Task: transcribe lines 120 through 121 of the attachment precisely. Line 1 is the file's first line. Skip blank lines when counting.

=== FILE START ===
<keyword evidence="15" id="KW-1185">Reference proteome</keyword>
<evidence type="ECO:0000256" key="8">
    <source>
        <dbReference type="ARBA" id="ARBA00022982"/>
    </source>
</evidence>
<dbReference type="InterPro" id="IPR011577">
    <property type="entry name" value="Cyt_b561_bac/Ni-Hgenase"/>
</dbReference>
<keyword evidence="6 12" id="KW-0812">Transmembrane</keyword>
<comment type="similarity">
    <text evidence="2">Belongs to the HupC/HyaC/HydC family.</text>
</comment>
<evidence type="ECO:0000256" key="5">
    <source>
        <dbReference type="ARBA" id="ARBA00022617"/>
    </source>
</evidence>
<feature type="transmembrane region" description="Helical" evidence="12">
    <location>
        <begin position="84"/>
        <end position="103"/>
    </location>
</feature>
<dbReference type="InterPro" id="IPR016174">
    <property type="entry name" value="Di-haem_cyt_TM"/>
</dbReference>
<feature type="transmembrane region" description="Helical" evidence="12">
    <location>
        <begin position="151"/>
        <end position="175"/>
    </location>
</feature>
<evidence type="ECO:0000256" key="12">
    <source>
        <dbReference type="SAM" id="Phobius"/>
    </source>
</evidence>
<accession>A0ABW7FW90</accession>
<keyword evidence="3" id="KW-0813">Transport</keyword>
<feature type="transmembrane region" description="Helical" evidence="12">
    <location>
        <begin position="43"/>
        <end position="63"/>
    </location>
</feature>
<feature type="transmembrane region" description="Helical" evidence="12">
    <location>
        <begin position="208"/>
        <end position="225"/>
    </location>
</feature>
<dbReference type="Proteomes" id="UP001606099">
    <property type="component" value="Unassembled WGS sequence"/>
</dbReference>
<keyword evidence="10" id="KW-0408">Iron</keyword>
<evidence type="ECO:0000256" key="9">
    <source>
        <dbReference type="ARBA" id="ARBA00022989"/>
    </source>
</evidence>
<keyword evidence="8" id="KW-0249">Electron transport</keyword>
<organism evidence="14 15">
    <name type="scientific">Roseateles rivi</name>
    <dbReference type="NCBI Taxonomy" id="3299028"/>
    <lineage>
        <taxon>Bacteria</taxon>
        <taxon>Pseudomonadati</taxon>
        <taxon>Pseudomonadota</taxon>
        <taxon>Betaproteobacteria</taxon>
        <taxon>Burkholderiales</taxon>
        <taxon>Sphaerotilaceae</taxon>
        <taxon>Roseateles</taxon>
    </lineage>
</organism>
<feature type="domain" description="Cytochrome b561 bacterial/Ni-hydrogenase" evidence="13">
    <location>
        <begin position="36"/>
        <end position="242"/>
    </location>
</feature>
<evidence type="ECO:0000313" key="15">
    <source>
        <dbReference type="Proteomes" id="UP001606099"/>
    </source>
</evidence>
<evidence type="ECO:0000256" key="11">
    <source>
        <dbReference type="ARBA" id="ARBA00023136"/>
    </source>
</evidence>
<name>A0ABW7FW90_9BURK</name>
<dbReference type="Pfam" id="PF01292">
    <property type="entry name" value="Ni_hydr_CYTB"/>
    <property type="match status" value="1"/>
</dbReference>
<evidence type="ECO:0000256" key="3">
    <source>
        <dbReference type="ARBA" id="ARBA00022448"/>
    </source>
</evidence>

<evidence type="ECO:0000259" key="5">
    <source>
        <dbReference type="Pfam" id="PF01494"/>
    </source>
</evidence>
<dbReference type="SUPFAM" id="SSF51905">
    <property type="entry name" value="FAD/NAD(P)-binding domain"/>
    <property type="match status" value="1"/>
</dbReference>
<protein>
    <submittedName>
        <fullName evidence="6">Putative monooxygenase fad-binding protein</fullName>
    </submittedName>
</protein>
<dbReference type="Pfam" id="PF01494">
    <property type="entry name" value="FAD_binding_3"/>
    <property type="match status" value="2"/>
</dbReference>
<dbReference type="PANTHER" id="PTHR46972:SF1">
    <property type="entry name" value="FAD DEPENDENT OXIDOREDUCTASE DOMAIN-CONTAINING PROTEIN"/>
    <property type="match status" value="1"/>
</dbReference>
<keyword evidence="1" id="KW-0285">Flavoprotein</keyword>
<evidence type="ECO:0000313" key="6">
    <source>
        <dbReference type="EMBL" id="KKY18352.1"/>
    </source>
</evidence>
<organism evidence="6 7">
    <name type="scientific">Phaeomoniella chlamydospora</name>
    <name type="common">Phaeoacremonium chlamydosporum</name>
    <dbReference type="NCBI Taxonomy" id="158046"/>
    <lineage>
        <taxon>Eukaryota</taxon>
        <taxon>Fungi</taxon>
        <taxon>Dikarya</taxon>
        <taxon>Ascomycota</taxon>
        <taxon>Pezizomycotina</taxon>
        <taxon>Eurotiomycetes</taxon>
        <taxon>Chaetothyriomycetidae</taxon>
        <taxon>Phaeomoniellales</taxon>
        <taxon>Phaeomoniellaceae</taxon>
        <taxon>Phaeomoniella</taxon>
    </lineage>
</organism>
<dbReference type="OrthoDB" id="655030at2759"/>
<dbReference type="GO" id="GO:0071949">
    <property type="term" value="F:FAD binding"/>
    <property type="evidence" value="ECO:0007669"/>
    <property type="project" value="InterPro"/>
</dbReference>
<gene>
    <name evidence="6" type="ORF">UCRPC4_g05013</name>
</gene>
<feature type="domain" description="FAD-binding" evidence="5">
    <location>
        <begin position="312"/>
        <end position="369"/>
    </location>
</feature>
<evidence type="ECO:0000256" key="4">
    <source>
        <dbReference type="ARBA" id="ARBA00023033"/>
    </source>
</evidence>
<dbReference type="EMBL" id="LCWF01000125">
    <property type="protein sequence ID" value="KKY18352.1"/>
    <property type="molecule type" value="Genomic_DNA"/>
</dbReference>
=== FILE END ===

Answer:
<dbReference type="PANTHER" id="PTHR46972:SF1">
    <property type="entry name" value="FAD DEPENDENT OXIDOREDUCTASE DOMAIN-CONTAINING PROTEIN"/>